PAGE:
Question: What surgeries are available to treat obesity?
Marc Bessler: Well that’s something you gotta really talk to a well-informed doctor or surgeon about but I’ll give you the basics. These operations are broken down vaguely into two categories, restrictive operations which are designed to restrict the amount of food and what’s called malasorbative operations or operations designed not specifically to restrict the amount of food but how your body interacts with and absorbs that food. None of these operations are pure in those categories truly. But there’s these restrictive operations, the most common of which now is an adjustable gastric band, which is a ring that goes around the top of the stomach, partitions the stomach into a small part at the top and the rest of the stomach at the bottom and the ring, the size, the diameter of the ring is controllable remotely and we can tighten it up to decrease the emptying of that small pouch, small pouch fills up, you get a sense of fullness, we control the emptying so you stay full for a while and that helps you eat less. Obviously it doesn’t control milkshakes and chocolate and soft foods because soft foods will always go through that small hole. So restrictive operations are very good at making you feel full from small amounts of solid foods, restrictive operations in someone who’s having a pint of ice cream every night as the reason for their being overweight is not really gonna be very helpful. So that’s adjustable gastric banding, then the next most common operation is something called gastric bypass, a little bit more complicated operation, a small pouch is cut out of the top of the stomach and that pouch is emptied directly into a piece of intestine, so it goes bypassing the stomach, directly to the small bowel and that changes the way the body reacts to food, it changes the hormonal response to the food, to make you feel full much more quickly, not by stretching the pouch as much as by signaling your brain that they intestine feels like it’s got enough already and that operation works better perhaps than banding to cause weight loss initially. It also helps people stay away from fats and helps people stay away from sweets because those things cause negative reactions in patients who’ve had a gastric bypass, causes some discomfort, sometimes sweats, sometimes aches, sometimes even diarrhea. So people will stay away or learn to stay away from those types of foods. On average adjustable gastric banding causes people to lose about 50% of the excess weight that they carry and a gastric bypass causes about 70% weight loss of the excess weight they carry. There are some other operations more aggressive operations that don’t let you absorb the number of calories that you eat, those are small percentage of patients might be appropriate for. Then there’s some up and coming operations that involve removing portions of the stomach to cause less volume to be able to be eaten without an actual restricting ring and then there’s some experimental stuff coming down the line, some of which we’re involved with that involves doing some of these things from within the stomach, not actually operating but going down the mouth into the stomach and trying to cause a restriction from within the stomach or a bypass even from within the stomach with devices and those are interesting, they’re not fully cooked yet but they’re coming along the way.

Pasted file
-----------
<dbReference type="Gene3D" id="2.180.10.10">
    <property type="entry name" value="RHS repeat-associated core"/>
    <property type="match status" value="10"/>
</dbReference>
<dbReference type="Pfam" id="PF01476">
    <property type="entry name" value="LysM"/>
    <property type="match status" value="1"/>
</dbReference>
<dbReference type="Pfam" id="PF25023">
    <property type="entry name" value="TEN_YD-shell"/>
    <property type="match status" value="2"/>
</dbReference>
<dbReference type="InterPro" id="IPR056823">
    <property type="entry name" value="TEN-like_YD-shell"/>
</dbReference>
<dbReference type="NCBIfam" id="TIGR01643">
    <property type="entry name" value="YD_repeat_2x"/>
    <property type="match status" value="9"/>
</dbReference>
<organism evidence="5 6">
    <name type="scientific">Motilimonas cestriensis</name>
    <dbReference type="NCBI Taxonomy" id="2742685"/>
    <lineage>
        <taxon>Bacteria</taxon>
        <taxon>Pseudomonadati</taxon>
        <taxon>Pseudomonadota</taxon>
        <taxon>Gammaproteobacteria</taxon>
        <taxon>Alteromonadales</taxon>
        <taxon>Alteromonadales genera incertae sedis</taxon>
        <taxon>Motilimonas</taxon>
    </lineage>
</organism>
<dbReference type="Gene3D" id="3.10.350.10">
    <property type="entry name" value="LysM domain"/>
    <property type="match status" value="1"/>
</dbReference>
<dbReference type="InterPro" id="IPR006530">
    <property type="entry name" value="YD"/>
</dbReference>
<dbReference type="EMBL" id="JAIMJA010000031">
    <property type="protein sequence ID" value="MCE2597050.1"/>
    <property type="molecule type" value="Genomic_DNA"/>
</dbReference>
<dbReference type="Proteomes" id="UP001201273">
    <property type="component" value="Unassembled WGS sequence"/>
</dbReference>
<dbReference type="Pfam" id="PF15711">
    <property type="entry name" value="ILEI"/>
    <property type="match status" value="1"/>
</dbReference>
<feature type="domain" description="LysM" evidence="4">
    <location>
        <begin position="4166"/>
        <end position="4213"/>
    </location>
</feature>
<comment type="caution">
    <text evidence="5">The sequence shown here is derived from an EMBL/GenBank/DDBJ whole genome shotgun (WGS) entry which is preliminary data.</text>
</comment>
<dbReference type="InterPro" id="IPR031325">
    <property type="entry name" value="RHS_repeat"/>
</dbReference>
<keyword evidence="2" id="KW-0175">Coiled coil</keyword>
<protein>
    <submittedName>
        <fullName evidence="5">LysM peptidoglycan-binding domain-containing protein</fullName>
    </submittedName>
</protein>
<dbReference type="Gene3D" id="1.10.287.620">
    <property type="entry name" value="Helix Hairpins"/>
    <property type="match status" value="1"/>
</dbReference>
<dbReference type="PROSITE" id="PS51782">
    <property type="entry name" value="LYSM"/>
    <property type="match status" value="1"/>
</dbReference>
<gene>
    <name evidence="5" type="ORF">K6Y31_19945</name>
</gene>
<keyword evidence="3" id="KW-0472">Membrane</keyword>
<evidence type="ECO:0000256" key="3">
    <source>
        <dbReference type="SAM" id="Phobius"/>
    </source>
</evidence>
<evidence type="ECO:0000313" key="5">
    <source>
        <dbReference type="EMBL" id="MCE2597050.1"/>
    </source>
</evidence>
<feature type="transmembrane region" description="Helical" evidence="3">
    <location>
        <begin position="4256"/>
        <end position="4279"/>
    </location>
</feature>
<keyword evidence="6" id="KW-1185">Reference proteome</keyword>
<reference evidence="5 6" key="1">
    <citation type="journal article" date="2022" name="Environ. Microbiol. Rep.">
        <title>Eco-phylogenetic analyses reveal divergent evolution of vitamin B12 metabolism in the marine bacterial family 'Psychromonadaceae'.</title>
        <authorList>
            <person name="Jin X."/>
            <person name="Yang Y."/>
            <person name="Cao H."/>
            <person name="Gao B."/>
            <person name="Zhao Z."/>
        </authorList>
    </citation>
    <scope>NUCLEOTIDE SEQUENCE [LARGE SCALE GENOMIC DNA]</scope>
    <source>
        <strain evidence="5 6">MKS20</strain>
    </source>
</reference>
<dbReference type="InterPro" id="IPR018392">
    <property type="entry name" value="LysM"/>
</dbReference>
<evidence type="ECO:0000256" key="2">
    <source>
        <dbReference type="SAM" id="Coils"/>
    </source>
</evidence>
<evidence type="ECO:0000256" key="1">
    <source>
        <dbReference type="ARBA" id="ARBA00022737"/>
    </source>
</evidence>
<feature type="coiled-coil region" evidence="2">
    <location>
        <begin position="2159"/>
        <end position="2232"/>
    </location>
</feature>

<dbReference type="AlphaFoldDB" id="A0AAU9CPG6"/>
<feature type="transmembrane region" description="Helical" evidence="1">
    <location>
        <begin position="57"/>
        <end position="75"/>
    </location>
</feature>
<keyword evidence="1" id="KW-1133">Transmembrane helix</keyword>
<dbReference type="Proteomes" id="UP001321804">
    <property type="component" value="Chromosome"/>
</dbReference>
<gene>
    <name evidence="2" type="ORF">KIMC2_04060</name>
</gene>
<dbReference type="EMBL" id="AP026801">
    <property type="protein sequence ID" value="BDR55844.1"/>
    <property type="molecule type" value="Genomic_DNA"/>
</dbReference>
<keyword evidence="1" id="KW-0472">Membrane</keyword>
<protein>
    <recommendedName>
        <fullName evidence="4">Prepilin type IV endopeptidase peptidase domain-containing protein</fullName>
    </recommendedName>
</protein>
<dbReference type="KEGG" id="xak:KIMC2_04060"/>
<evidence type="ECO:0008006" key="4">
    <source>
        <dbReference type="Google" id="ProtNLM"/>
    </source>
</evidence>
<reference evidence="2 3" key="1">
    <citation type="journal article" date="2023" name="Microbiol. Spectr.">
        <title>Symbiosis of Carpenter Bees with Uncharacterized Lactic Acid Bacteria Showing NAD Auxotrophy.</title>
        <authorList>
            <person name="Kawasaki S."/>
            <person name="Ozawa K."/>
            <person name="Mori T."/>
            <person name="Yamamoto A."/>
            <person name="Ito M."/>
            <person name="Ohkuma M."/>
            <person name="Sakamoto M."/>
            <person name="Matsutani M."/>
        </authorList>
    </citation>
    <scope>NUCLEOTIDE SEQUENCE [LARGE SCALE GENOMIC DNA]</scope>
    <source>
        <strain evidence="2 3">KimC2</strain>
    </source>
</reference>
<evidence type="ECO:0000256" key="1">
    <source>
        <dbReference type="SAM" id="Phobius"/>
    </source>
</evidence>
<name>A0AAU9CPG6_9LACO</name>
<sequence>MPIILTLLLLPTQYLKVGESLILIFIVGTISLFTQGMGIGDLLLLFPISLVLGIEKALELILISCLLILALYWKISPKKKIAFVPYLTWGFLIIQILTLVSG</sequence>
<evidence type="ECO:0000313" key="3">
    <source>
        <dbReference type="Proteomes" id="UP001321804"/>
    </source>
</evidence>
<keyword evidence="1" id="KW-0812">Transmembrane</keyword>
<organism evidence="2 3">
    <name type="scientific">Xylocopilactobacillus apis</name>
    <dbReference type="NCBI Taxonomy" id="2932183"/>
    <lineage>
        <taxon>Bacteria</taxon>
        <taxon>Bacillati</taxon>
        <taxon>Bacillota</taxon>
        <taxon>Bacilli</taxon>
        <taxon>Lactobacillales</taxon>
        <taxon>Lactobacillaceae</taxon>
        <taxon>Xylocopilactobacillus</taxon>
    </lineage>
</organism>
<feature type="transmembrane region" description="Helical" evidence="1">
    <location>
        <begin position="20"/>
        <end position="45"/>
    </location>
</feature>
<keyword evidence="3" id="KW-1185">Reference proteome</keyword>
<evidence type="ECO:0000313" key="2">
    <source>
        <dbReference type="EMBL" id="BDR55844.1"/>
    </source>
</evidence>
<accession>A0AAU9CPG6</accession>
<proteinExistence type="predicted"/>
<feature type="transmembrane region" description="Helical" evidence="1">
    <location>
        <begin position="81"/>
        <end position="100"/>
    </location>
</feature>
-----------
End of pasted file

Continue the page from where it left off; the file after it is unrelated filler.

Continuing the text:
Recorded on: 6/16/08